"Bargains by the bunch" - The News & Observer (September 21, 2001)
As hard as it is to believe, just one of 22 murder cases went to trial in Durham County in the last fiscal year. What's more, District Attorney Jim Hardin's office disposed of two of every three of the remaining homicides by offering the defendants plea bargains on lesser charges.
... Durham's trial and plea-bargaining rates are way out of line when compared with other judicial districts in the state. Statewide, in fact, 23 percent of murder cases went to trial in the same period that Hardin's office prosecuted less than 5 percent.
Hardin's reasons for his office's swiss-cheese performance ring hollow.
He says he doesn't have enough assistant district attorneys to take homicide cases to trial. ...
Hardin complains about a staff that is "just getting to the point" where they "can go into Superior Court." An inexperienced staff, though, is his responsibility. He's been district attorney since early 1994.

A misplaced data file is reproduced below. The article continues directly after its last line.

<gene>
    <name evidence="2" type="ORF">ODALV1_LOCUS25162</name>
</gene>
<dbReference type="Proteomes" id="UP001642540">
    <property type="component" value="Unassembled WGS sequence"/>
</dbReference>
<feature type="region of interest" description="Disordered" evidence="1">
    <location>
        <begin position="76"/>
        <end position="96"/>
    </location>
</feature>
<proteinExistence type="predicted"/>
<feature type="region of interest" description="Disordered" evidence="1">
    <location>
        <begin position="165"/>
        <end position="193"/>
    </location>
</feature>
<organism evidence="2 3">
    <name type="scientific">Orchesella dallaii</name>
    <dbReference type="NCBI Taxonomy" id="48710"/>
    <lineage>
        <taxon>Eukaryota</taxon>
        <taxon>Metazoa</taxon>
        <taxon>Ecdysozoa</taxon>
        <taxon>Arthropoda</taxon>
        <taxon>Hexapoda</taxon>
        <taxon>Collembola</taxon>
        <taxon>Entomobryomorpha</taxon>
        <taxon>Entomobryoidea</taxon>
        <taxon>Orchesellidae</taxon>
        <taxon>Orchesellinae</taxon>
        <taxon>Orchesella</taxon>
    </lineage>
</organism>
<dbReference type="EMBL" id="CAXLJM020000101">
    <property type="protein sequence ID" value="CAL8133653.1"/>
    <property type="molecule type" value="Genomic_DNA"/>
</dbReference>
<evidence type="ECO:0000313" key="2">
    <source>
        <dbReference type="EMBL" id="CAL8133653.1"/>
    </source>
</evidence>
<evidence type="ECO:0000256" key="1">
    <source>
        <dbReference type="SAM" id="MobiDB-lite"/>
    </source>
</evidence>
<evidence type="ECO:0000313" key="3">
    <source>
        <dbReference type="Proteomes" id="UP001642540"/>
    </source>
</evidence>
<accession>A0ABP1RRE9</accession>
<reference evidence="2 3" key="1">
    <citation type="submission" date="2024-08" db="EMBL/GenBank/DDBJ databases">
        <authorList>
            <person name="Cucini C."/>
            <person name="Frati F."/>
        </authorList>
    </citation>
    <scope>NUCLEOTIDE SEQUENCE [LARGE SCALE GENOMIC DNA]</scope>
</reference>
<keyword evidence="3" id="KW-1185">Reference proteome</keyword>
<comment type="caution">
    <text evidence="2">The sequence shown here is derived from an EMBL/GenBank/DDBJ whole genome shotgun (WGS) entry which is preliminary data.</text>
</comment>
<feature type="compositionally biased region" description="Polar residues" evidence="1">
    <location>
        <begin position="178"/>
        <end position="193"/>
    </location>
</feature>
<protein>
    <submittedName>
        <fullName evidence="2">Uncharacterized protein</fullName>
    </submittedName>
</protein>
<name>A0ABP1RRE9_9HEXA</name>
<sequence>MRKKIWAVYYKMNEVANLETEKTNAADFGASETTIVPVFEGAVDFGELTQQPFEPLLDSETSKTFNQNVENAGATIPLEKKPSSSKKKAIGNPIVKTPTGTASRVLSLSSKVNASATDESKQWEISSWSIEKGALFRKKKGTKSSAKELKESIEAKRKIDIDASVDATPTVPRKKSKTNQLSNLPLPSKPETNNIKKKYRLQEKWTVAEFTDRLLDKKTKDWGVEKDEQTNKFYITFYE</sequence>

He also hints that plea bargains have to be offered because police don't collect the kind of evidence that juries need to return guilty verdicts.
... Durham police are known for solving an embarrassingly low number of crimes. Still, if police are doing sloppy work, Hardin owes it to the community to make that fact known, not quietly make deals with possible murderers.
Victims and their families deserve aggressive prosecution of homicide. And it should go without saying that killers cannot be returned to the streets as a matter of convenience or ineptness. Durham needs Hardin to fix the problems, not give excuses.